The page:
“Is something wrong?” he asked.
The figure turned towards Jack, although Jack only roughly saw him through the distance. It was the figure of a young man.
“The bridge has a problem. You have to wait here. It’s not safe” said a voice from the distance.
“I don’t understand” answered Jack “it was ok yesterday. What’s the exact problem?”.
The man in the distance spoke.
“Seems that over the many years the bridge has been used, the rivets had got a bit loose and some of the railway tracks are not so certain any more. You can’t drive any further than this point.”
Now Jack had to make a decision. He had never had or even seen a signal in this place before and this man that was giving him the news seemed to be a bit strange. Jack climbed down from the cabin of the locomotive to have a look himself.
“I wouldn’t walk too far out onto the bridge” said the voice “it is not safe any more”, but Jack decided to have a look for himself. The people in the carriages were getting a bit restless and the car attendant, Joe, was already standing at the entrance to the train looking in Jack’s direction with a look as if to say “What’s going on?”
Jack called back to Joe “seems that there is a problem with the bridge – I will have a quick look.”
So Jack walked down the lines towards the bridge. Everything seemed to be fine; he then got to the beginnings of the track over the river and noticed that underfoot the wooden planks were a bit shaky. He put his foot out for the next step and realised that his foot was hanging in the air. Suddenly he felt a tight grip on his shoulders and was pulled back. He turned round but saw no-one there. One thing was obvious the old bridge had seen its last train and was no longer able to take another train and whoever or whatever had gripped him had saved him from falling into the river.
Jack hurried back to the train and spoke to the car attendant, Joe.
“It seems the bridge is broken there is no connection to the other side. A few more yards and the train would have been at the bottom of the river. I have that man a lot to thank for.”
“What man Jack?” answered Joe.
“Didn’t you see him? He came out of the mist waving one of those old paraffin lamps and made me stop the train. He told me there was a problem with the bridge.”
“I thought you were talking to yourself Jack, I didn’t see anyone. I saw you went onto the bridge, but if you say it has collapsed, then it looks like you have saved our lives.”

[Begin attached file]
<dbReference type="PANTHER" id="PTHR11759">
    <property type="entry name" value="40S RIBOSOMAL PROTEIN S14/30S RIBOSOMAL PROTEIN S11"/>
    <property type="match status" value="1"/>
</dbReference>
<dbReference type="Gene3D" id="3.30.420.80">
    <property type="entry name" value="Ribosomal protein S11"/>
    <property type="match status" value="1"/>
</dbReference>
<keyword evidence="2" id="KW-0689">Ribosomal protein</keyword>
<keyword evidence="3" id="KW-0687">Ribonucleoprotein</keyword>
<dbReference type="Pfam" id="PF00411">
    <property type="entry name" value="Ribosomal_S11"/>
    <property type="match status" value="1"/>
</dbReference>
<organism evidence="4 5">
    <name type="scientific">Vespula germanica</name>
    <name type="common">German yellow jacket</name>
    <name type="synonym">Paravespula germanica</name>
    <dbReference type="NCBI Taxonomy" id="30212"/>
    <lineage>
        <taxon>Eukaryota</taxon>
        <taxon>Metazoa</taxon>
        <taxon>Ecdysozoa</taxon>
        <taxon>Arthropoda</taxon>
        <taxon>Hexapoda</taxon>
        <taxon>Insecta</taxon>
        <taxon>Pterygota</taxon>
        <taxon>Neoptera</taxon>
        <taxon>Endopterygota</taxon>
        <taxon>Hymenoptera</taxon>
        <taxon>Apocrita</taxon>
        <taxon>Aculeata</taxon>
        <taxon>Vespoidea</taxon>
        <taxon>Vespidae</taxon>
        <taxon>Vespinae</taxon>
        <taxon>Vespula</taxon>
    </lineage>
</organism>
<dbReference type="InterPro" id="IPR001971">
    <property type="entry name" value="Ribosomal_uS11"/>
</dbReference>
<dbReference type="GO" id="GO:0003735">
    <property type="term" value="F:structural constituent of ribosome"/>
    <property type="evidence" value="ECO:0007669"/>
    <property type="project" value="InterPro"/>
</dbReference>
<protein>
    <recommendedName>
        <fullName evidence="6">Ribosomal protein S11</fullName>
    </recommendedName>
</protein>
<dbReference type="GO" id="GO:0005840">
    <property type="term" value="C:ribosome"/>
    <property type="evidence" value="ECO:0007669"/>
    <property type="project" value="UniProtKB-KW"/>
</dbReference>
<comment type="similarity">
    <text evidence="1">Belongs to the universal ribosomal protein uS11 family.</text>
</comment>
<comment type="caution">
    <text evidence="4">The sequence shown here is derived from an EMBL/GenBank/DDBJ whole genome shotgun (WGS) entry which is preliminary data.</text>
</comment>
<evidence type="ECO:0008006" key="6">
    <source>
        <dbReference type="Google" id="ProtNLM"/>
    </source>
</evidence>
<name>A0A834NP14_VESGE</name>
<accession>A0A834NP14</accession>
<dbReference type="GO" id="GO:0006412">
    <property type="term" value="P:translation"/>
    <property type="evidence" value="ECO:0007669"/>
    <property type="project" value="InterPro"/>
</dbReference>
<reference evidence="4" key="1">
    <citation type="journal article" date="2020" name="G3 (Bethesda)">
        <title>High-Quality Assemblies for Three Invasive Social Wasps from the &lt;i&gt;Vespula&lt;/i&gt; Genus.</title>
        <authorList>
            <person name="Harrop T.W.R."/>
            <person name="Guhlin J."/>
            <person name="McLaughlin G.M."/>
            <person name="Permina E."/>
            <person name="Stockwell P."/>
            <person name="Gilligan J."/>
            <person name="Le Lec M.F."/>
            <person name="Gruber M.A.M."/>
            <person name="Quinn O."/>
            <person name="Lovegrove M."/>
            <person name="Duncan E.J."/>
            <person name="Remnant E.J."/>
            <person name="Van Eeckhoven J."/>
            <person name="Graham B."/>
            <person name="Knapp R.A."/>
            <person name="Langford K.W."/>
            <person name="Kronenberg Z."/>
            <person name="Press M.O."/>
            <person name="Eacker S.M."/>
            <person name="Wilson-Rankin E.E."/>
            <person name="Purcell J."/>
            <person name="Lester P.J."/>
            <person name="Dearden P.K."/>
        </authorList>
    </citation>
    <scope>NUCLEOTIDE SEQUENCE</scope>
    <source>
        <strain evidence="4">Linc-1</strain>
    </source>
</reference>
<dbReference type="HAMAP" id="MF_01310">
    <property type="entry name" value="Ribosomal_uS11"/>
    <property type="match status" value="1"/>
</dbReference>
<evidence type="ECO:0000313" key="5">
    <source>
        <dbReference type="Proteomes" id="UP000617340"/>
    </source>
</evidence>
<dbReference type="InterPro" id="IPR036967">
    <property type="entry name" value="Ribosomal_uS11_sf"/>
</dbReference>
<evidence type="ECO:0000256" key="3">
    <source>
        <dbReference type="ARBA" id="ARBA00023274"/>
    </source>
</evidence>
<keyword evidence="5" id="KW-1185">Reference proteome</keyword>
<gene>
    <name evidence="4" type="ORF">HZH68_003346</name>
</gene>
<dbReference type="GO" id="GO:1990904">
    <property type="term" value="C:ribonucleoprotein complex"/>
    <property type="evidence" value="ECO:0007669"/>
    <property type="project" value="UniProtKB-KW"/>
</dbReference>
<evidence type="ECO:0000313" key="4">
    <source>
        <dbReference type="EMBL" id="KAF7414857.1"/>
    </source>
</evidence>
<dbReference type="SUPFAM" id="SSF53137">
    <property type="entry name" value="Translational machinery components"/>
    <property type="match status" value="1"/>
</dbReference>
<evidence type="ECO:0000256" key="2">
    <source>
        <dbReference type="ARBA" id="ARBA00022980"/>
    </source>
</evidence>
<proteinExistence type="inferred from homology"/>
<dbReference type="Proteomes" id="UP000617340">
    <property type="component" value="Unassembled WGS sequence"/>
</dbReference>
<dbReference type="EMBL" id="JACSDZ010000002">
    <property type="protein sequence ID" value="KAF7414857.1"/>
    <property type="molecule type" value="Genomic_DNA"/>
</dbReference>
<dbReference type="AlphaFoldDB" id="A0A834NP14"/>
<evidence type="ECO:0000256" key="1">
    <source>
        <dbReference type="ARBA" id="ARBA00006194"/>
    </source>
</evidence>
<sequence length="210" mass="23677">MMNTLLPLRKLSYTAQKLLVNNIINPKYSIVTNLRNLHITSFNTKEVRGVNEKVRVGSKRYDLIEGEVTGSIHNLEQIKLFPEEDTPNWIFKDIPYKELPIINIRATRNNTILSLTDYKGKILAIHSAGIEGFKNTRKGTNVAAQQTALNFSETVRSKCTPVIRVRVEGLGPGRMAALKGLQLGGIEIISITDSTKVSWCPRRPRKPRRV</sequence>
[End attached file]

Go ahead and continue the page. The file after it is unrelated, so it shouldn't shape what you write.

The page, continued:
Then something came to Jack’s mind.
“Well something saved my life as I would have walked on had it not been for someone who pulled me back. We have another problem. The 11.15 train will soon be arriving at the bridge from the other side. We will have to send a report”.
Jack and Joe made their way to the radio set that all trains have in case of emergency.
“Hello central” said Joe. “We have a problem. The old iron bridge has collapsed and someone will have to stop the 11.15 train as it will be driving over soon. Perhaps you can operate the red signal sign to stop it.”
“Ok Jack”, came the answer “but we don’t know what you mean by the red signal. We have not had one of those in the last fifty years. They were all replaced by radio. We will radio the 11.15 to let them know.”
Gradually the mist was disappearing and vision was getting better. Jack now saw what had happened. The tracks on the middle of the bridge had disappeared into the river below. Indeed as Jack was looking two made their way downwards meeting the river with a splash at the bottom. It was then that Jack saw the 11.15 approaching the bridge and was hoping that Central managed to warn them in time. Indeed, with only a few feet to spare the 11.15 came to a halt, all breaks screeching which could be heard for miles around.
Bus transport was organised for the passengers of the trains on both sides of the river and they were transported further down the river to the traffic bridge, Joe joined them in the bus and he was applauded and received with congratulations, after all he was the hero of the day and had saved everyone’s life.
Joe, the car attendant was sitting next to Jack.
“So tell me Jack, who had you seen at that bridge. Admittedly the sight was bad because of the mist, but whoever it was managed to save us all.”
“I don’t know who it was” said Jack “everything seemed to happen so fast. It was a young man that appeared out of the mist and he told me not to drive any further. I think it was him that saved my life by pulling me back just as I wanted to take a step further on the bridge.”
The bus was now pulling away from the bridge and Jack looked back. He could have sworn he saw his grandfather standing in a group of other men dressed similarly in the old railway uniforms all waving as they pulled away but Jack decided to keep that for himself.
A week later the new railway bridge was opened to the public and as a special treat Jack was allowed to sit in the locomotive which was pulling the new train. It was Jack’s last ride in the driver’s cabin of a train, but he decided it was good to end his working life in this way.
A week later he visited his grandfather’s grave. His wife asked him why he said “Thank you grandpa” at the grave, but he pretended he did not hear her.